The amount of lipids and fibromuscular tissue were strongly correlated in the two tests (R=0.83 and 0.91). There were no significant correlations with amount of blood or calcium (R=0.05 and 0.19).

CONCLUSION:

This study confirmed the usefulness of noninvasive USVH. Further technical improvements and software developments may promote the clinical application of this method.

Key words: atherosclerosis; carotid; ultrasound; histology

INTRODUCTION

Extracranial carotid artery atherosclerosis is one of the major preventable causes of strokes, the second most common cause of death in developed countries, where they are responsible for 4.5 to 5 million deaths every year1 , 2. About 50% to 80% of all strokes are ischemic1 , 3, and of all ischemic strokes, 15% to 50% result from emboli and thrombi produced by the atherosclerotic plaque in the extracranial carotid artery bifurcation1 - 6. However, not all plaque with marked stenosis becomes symptomatic and leads to a stroke or transient ischemic attack (TIA), which raises questions about whether surgery should be indicated for asymptomatic patients7.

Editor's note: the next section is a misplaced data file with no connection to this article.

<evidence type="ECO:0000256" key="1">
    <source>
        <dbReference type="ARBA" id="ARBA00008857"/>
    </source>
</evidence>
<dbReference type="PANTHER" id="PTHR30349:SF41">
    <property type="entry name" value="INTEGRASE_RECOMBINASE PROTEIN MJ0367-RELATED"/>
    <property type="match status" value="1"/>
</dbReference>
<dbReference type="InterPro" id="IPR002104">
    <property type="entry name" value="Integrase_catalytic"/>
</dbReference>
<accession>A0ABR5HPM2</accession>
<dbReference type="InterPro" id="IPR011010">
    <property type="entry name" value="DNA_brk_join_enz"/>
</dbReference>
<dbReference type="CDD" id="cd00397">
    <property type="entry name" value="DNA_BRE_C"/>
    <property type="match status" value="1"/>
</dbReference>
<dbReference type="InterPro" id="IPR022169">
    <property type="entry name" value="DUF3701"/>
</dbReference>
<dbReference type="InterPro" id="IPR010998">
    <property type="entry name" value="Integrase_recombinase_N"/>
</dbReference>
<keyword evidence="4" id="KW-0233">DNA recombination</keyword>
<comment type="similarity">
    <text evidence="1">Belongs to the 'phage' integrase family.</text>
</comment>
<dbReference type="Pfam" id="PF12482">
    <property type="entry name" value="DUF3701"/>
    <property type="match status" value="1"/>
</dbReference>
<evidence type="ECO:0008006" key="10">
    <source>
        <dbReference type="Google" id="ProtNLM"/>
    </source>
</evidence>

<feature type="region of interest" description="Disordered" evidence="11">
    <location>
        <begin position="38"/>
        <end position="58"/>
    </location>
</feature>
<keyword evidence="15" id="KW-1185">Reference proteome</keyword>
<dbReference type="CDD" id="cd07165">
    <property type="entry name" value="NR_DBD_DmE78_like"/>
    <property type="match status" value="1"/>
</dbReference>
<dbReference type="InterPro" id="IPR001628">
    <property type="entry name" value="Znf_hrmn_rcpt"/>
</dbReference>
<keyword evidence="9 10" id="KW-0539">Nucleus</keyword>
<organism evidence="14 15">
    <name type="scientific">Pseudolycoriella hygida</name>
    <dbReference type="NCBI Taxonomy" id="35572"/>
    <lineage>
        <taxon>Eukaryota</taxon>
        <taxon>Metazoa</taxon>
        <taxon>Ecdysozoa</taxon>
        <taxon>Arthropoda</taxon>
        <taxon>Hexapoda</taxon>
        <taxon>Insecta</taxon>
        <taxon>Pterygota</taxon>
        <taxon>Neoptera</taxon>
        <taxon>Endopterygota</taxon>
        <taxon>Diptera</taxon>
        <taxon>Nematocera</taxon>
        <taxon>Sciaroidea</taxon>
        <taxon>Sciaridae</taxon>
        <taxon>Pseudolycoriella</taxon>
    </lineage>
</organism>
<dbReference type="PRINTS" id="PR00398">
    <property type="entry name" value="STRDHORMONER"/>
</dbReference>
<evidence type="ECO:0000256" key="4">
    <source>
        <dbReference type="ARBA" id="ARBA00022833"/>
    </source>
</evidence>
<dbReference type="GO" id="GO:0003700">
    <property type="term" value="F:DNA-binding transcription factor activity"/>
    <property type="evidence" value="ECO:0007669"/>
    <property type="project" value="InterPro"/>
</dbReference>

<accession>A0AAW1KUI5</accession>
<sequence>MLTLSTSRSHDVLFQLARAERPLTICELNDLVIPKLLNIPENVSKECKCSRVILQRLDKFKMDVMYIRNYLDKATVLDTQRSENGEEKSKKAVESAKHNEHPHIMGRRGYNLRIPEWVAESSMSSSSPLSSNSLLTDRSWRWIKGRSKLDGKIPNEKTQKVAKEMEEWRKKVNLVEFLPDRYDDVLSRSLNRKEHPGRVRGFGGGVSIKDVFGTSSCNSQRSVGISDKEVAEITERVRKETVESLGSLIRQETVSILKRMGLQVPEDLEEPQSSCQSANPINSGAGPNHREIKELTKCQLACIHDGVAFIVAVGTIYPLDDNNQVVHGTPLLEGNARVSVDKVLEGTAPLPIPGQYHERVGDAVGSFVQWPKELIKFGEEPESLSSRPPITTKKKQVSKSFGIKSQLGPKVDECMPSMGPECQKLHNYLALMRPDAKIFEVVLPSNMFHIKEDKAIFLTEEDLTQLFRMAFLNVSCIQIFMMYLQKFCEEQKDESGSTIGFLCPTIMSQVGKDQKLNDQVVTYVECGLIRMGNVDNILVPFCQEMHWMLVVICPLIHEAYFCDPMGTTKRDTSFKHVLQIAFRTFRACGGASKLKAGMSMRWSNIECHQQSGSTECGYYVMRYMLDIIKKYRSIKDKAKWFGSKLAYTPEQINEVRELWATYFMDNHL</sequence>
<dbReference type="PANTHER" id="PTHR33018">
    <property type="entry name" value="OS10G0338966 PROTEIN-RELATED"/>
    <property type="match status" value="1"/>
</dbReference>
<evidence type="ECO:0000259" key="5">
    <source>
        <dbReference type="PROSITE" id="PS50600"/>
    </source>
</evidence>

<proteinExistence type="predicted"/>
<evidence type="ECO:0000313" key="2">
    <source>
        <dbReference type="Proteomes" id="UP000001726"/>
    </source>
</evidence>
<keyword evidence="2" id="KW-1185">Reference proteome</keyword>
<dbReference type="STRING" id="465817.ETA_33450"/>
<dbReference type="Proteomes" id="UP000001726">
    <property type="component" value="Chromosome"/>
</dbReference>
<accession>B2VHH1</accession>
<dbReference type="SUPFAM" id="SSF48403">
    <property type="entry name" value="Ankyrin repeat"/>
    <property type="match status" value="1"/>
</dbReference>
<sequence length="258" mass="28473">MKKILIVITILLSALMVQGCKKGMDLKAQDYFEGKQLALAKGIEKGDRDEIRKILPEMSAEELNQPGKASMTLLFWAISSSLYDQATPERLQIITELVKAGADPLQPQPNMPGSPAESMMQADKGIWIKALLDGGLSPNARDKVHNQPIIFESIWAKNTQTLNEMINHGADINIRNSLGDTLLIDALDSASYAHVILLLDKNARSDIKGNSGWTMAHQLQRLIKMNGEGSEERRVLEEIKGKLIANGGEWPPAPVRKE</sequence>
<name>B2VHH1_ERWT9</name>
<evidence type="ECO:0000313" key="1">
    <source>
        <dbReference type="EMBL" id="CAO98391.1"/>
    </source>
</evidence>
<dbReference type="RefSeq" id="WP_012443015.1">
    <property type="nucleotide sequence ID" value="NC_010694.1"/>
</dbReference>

ACAS8, NASCET9, ECST10, ACST11, and CREST12 are large studies that investigated the use of degree of carotid artery stenosis as a tool to make surgical decisions. Currently, the characteristics of carotid stenosis are described using imaging methods, such as duplex ultrasound (US), digital subtraction angiography (DSA), CT angiography (CT-angio) and magnetic resonance angiography (MRA). The content of the atheroma may be analyzed using several of these imaging techniques, but most authors use them only to define the characteristics of anatomic plaque stenosis, while plaque morphology and composition are often not investigated3 , 5. Other complementary imaging tests, such as positron emission tomography (PET) and single photon emission CT (SPECT), may play an adjuvant role in follow-up. However, although promising, they are expensive, and access to them is limited2 , 13 - 15.